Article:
Whether she’s working on the big screen or on a Broadway stage, Glenn Close has proven to be a true star.
But before she became a Hollywood success story, the actress experienced a childhood very few can imagine. Turns out she spent part of her childhood in a religious cult known as the Moral Re-Armament.
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“You basically weren’t allowed to do anything, or you were made to feel guilty about any unnatural desire,” Close explained in the new issue of The Hollywood Reporter. “If you talk to anybody who was in a group that basically dictates how you’re supposed to live and what you’re supposed to say and how you’re supposed to feel, from the time you’re seven till the time you’re 22, it has a profound impact on you.”
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It was her father, Dr. William Taliaferro Close, who first joined the cult. Unfortunately, it wasn’t until Close enrolled at the College of William & Mary when she could escape.
“I would have dreams because I didn’t go to any psychiatrist or anything,” she explained. “I had these dreams, and they started with betrayal, a sense of betrayal, and then they developed into me being able to look at these people and say, ‘You’re wrong. You’re wrong.’ And then the final incarnation of those dreams was me being able to calmly get up and walk away. And then I didn’t have them anymore.”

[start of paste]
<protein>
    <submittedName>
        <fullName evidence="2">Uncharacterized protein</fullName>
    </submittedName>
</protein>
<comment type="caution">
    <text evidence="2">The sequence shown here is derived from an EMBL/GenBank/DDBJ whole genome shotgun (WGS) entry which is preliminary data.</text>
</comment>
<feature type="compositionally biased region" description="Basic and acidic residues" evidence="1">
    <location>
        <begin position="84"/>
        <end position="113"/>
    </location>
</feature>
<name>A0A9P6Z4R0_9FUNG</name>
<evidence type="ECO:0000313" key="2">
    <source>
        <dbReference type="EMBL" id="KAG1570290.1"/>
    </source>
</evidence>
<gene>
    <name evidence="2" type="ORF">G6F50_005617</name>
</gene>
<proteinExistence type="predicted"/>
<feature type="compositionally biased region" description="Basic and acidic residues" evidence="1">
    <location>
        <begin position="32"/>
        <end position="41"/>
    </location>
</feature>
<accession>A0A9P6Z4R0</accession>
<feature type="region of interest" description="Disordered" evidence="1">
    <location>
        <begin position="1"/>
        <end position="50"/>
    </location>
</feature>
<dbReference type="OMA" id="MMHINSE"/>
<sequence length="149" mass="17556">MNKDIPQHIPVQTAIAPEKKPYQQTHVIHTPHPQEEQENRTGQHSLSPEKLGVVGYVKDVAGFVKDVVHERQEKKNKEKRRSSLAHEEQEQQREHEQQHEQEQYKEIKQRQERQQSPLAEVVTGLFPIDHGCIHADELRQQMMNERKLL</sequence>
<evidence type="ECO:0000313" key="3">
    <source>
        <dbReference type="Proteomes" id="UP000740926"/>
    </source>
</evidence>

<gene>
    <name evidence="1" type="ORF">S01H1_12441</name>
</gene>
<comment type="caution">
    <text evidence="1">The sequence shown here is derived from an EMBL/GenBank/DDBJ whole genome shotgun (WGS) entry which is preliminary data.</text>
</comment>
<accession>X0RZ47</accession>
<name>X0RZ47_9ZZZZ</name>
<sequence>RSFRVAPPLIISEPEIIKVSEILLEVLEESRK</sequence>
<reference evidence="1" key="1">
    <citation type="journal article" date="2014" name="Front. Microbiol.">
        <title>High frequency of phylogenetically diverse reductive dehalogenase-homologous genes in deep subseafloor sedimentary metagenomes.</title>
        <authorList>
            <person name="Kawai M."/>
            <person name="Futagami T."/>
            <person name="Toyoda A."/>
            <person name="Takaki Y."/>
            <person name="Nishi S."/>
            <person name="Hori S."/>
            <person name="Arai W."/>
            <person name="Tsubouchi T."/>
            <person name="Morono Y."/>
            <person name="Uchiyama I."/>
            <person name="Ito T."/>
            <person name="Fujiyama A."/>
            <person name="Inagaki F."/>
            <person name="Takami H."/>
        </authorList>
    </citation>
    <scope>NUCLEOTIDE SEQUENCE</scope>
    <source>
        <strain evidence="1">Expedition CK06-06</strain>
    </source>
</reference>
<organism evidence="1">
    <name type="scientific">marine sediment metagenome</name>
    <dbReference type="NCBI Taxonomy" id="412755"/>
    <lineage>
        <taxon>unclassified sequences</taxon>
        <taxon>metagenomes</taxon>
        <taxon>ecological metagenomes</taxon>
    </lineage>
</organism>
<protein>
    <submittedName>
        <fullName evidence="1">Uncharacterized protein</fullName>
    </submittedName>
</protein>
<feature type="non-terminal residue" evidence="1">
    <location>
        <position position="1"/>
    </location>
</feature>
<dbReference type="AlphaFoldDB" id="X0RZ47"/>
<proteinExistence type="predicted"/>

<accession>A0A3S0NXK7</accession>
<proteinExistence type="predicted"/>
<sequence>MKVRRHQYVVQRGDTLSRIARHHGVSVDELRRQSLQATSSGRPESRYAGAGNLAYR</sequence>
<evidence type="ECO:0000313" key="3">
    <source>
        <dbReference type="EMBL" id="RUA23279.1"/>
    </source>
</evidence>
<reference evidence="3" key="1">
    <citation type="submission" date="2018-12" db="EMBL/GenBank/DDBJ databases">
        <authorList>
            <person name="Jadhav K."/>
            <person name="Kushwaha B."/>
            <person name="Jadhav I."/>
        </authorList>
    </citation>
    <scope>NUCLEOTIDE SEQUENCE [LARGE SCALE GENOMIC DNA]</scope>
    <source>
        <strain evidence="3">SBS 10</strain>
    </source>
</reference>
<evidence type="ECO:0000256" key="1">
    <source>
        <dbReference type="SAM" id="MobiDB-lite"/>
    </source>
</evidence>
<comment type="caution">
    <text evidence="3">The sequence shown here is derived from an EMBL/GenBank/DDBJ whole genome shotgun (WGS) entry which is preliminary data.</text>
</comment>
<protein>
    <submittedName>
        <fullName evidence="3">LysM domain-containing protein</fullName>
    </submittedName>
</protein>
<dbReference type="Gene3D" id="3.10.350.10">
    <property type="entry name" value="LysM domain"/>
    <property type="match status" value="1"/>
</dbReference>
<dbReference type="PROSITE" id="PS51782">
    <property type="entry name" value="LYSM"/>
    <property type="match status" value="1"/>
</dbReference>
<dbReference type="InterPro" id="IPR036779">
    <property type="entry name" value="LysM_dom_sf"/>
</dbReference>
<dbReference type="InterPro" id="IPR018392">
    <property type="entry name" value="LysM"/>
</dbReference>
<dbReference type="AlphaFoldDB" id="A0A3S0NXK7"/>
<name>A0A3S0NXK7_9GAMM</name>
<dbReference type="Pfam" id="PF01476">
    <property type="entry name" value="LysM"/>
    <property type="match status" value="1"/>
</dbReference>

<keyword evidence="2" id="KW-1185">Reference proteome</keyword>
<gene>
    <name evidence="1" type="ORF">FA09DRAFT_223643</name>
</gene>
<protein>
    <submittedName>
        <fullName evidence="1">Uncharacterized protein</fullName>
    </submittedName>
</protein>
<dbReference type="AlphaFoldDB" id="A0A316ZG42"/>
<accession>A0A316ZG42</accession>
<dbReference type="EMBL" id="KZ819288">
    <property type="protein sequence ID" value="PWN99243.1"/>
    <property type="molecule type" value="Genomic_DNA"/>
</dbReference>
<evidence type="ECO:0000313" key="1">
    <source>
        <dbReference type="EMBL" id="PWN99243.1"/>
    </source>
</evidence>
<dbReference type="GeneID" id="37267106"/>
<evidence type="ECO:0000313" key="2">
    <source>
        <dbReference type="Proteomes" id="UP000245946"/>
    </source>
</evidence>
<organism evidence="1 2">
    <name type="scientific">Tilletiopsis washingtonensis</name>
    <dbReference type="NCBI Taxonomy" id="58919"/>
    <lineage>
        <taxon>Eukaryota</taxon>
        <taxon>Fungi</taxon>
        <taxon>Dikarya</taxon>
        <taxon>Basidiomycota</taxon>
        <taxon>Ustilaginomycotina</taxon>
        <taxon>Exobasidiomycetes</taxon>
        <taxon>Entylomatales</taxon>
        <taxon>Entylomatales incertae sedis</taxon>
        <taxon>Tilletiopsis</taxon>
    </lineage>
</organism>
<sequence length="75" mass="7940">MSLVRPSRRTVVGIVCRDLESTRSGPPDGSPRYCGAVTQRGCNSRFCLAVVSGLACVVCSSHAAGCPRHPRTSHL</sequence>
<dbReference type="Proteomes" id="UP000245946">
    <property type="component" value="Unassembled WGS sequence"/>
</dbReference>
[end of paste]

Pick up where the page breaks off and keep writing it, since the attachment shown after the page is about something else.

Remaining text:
Despite the fragile state of mind, Close said the cult never tried to lure her back. Instead, she was able to follow her dreams and live a fulfilling life on her own terms.
Back on Broadway in Edward Albee’s “A Delicate Balance,” Close believes her success is attributed to her ability to forgive the cult, even if it prevented her from experiencing a normal childhood.
“I always thought, the way life works, the burden of forgiveness is on the child,” she said. “That’s the way it goes. Forgiveness is probably the most revolutionary concept there is right now in our world. Because without forgiveness, you just perpetuate what has been before. You [have to] say, ‘It’s going to stop with me.'”
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